Hack Your Brain in VR and Get Fitter Than a Superhero!

The immersive computer-generated worlds experienced through head-mounted displays don't only feel real but are perceived by your brain as if they were real. In fact, the brain's perception of virtual reality supports the expected benefits of VR Fitness and may shape the world of the future in a manner we've never anticipated.


Transporting your brain to another world with the power of brain-neural interfaces is still a long way off. However, continuous studies of the effects of current virtual reality technology show rather staggering results. While VR goggles can’t interact with most senses, including touch and smell, the visual and auditory immersion does seem to be sufficient for your brain to perceive such experiences as real.

The Superhero Study

As we’ve recently discussed in relation to how your brain experiences VR Fitness, transporting your mind to a virtual realm can hold numerous benefits to the neural networking patterns of your brain. However, we most often don’t understand the consequences virtual reality games consciously. In fact, experiences in virtual reality have been found to be directly related to our actions outside the VR world.

One study made in 2013, for example, showed how people who’ve gone through a supermen-like flight mission in which they save a little child end up being more helping towards other people in need in the real world. This further shows how the brain’s perception of virtual reality can impact the psychological impression of the world around us. We tend to believe that we are conscious beings that have a strong understanding of how we operate and control over our emotions. Nevertheless, we often tend to neglect the subconscious mind and its power over decisions, which we make in our everyday lives.

The Best of Both Worlds Makes the Worst

Innovations in the gaming industry and computer technology have made it possible for game graphics to be nearly indistinguishable from reality. In the past decade, we’ve gone from just a few thousand polygons to millions of vectors creating a realistic world that more than passes to the other side of the uncanny valley. Furthermore, the fast developments in the virtual reality industry are making VR experiences much more immersive than what they were three years ago. There are now even full-body haptic feedback suits in the works. However, can the best of both worlds actually make the worst?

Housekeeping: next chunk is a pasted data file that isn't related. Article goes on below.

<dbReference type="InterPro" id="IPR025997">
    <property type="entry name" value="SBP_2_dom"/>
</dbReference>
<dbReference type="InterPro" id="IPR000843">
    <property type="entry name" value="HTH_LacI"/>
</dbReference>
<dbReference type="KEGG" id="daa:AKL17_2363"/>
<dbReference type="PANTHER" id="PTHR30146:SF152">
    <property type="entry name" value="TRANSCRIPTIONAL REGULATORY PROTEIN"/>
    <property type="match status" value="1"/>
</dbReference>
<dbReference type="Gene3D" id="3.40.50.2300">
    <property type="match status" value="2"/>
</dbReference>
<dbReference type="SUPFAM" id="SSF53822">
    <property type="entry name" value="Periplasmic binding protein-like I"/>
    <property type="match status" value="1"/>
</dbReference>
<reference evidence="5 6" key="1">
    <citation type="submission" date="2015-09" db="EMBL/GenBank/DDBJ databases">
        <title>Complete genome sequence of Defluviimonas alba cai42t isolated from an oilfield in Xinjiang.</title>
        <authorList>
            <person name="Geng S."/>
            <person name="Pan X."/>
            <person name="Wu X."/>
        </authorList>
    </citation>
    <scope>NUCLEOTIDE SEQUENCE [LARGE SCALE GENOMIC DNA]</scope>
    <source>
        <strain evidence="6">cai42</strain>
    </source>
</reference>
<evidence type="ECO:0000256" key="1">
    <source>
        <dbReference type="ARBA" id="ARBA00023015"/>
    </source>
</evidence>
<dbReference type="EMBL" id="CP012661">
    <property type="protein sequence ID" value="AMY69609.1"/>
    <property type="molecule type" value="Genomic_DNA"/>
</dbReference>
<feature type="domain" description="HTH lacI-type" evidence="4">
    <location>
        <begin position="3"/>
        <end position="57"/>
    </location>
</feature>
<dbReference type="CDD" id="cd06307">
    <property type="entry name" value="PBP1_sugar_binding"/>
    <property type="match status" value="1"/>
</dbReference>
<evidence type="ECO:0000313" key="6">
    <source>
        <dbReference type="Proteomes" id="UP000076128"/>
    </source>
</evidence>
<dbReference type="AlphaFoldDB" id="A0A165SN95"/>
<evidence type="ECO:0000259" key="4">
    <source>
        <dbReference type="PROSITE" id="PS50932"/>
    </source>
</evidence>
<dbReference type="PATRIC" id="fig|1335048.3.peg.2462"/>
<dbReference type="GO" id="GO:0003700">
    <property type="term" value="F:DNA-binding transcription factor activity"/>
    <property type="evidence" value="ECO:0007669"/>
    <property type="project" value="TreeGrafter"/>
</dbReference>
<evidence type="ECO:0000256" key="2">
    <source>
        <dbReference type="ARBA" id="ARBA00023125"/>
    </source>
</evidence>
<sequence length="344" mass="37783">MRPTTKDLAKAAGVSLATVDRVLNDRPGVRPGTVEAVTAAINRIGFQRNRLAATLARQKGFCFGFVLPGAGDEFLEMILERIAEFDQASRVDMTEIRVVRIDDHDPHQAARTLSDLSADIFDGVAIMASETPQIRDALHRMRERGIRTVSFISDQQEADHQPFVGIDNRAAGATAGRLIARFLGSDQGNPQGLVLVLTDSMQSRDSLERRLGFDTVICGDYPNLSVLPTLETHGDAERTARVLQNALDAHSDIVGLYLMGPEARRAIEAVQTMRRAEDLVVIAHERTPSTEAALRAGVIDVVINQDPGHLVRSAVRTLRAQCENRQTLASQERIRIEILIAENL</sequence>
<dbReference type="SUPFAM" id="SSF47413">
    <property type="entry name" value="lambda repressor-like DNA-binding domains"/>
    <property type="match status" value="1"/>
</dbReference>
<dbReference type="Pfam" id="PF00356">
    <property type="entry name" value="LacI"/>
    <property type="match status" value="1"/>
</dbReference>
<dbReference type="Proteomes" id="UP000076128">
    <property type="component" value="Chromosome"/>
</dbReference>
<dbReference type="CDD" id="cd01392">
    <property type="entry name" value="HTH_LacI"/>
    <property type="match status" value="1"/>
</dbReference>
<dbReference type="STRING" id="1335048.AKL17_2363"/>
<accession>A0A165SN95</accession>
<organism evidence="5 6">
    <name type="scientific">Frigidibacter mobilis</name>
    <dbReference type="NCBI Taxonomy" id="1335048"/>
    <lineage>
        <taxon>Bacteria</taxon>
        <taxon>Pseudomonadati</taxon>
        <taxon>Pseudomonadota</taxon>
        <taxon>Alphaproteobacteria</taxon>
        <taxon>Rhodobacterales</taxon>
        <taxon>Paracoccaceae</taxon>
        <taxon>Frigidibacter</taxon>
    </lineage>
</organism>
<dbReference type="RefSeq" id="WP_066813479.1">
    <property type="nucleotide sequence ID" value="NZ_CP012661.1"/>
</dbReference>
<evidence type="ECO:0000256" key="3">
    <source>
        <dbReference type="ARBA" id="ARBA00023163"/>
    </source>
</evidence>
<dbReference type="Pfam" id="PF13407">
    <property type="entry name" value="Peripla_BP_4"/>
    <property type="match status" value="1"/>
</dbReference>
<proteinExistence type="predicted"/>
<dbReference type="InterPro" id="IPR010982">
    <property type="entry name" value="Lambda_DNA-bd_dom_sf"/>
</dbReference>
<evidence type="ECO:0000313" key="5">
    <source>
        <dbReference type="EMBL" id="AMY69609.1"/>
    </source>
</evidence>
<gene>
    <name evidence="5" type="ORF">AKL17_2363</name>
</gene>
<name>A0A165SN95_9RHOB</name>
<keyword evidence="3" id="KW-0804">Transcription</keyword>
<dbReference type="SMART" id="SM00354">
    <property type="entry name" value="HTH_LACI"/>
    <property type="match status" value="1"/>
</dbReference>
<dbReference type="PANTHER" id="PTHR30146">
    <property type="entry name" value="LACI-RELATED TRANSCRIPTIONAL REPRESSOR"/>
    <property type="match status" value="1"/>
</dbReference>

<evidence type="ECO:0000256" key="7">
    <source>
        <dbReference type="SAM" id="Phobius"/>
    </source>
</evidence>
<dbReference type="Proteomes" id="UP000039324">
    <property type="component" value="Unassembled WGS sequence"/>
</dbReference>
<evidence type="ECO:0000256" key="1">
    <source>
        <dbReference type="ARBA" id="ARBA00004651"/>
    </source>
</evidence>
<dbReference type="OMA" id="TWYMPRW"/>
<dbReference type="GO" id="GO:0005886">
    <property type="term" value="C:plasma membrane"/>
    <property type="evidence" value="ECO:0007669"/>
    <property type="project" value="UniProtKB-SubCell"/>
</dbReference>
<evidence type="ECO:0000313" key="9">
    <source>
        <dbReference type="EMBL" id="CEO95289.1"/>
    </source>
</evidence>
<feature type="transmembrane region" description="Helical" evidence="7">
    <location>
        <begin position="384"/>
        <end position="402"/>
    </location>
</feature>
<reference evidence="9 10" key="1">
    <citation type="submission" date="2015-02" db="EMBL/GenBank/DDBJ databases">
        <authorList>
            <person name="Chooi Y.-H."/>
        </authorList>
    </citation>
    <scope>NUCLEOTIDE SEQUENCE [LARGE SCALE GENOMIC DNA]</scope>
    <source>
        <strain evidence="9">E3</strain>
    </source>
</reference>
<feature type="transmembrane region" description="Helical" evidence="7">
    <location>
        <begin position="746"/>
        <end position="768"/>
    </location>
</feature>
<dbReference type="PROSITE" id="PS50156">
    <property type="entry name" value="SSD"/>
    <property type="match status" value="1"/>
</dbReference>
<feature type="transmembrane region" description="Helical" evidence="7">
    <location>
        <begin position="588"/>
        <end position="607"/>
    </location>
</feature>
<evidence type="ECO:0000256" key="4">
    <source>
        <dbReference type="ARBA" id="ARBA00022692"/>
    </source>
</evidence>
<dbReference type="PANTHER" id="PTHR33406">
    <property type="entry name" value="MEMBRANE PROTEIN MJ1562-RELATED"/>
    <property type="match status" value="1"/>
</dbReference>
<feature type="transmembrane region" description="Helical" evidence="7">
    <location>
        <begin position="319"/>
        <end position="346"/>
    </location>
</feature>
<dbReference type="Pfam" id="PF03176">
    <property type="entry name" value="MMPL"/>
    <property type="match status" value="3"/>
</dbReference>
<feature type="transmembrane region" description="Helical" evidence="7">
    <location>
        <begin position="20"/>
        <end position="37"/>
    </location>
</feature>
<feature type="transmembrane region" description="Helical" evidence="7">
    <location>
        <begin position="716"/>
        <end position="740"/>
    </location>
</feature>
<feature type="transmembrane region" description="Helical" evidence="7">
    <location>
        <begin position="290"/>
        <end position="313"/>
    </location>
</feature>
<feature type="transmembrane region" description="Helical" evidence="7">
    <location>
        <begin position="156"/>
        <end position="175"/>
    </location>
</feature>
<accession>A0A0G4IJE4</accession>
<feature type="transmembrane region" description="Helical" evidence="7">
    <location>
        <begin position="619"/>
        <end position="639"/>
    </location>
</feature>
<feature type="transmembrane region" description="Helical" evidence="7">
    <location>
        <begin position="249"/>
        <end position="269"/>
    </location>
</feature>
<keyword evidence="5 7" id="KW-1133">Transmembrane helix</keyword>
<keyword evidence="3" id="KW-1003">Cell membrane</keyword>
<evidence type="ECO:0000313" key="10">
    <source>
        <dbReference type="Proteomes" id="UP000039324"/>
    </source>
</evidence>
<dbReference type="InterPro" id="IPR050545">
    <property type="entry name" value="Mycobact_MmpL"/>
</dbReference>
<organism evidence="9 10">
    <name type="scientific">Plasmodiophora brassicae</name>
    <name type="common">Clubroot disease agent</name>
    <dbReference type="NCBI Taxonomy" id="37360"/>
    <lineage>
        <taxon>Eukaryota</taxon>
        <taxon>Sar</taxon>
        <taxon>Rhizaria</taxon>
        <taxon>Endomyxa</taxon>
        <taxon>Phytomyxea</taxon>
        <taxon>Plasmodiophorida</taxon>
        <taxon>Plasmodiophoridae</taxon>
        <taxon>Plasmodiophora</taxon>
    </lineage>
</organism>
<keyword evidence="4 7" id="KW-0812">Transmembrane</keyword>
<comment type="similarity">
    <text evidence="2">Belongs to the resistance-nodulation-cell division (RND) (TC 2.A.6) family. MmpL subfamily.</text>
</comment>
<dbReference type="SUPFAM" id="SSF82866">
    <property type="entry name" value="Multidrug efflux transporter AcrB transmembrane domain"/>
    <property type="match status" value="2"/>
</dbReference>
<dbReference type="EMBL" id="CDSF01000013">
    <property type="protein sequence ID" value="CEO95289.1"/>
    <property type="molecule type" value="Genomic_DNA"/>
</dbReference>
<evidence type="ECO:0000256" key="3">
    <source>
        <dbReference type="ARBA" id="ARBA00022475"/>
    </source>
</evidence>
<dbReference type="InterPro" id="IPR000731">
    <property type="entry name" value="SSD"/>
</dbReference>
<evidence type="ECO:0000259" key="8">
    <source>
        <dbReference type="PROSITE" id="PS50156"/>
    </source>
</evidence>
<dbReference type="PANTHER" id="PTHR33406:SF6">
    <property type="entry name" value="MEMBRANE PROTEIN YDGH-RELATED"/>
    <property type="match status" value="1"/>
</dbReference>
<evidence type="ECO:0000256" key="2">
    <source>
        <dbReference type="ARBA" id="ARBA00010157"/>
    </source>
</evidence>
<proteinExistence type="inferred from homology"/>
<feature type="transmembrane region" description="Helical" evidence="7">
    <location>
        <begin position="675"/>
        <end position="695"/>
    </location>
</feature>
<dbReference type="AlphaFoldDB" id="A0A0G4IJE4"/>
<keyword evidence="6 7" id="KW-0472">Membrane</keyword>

Jeremy Bailenson, PhD and Director at Stanford’s Virtual Human Interaction Lab discussed the very same issue with an analogy that certainly raises questions about the psychological impact of virtual reality. If your brain experiences the violent blood splashes as real, how does this impact your daily decisions? Bailenson went on to ask the same question stating that it would be interesting to see how playing GTA, for example, would impact our decision-making abilities in reality. With the brain’s perception of virtual reality as real, this is a frightening thought. However, we decided to go a step further in our speculation.

Going on a limb, if you are playing GTA or a mindless wave-shooter for example, the impact the received by the auditory and visual experiences might be neglectful. After all, we often neglect mindless actions we do for fun. Nevertheless, video games have proven to be a platform for immersive emotional experiences, such as The Walking Dead and The Last of US. Our question is, what would the impact of a highly emotional violent experience that your brain perceives to be real on your psychological health? Could we soon see VR games that permanently damage your brain? Would there be such as thing as PTGD, a Post-Traumatic-Game-Disorder?

Virtual Reality and its Impact on Mental Health

Questions, like the aforementioned, might often spark fear and even panic, as virtual reality is already freely available on the wide-spread consumer-end market. However, there’s a truth to the statement that we adapt as we move forward. Currently, Virtual Reality has been used in over 60 sites as a treatment of post-traumatic stress disorder in soldiers and veterans, providing relief for the patients. Such research shows that VR therapy can give results, which have not been anticipated before. Exposing soldiers to a familiar violent setting of a war area they’ve visited may seem as a torture, but the safety in knowing it is a virtual simulation and that they can’t be harmed actually helps them cope with the stress and anxiety from such events. The brain’s perception of virtual reality as real is still there. However, the fact that the mind understands the harmlessness and virtuality of the situation is strong enough to bring positive effects out of your brain’s perception of the setting as real.

So next time you strap in your futuristic haptic feedback suit and put on your virtual reality goggles, simply remember that it’s not real. We’ve played laser tag and paintball knowing it’s not real while firing guns and ‘killing‘ each other. Going on a huge step forward, actors have been getting in the mental state of their characters, shooting guns, which are close enough to real, and seeing fake blood splash from the bodies of others, which is close enough to real. In fact, we can say with a huge deal of certainty that the brain of the actor perceives what they see as real. However, the truth of the matter is that our mind knows it is not. And that’s what truly matters.

Neuroplasticity and virtual reality can greatly enhance your life. Instead of being scared of the technology and its impact, we should embrace it. VR experiences can reduce stress, bring relief and enhance your perception of the world, bringing positive changes to your daily life. However, the best part is that we’ve barely scratched the surface of understanding the positive effects our brain’s perception of virtual reality as real has to offer.


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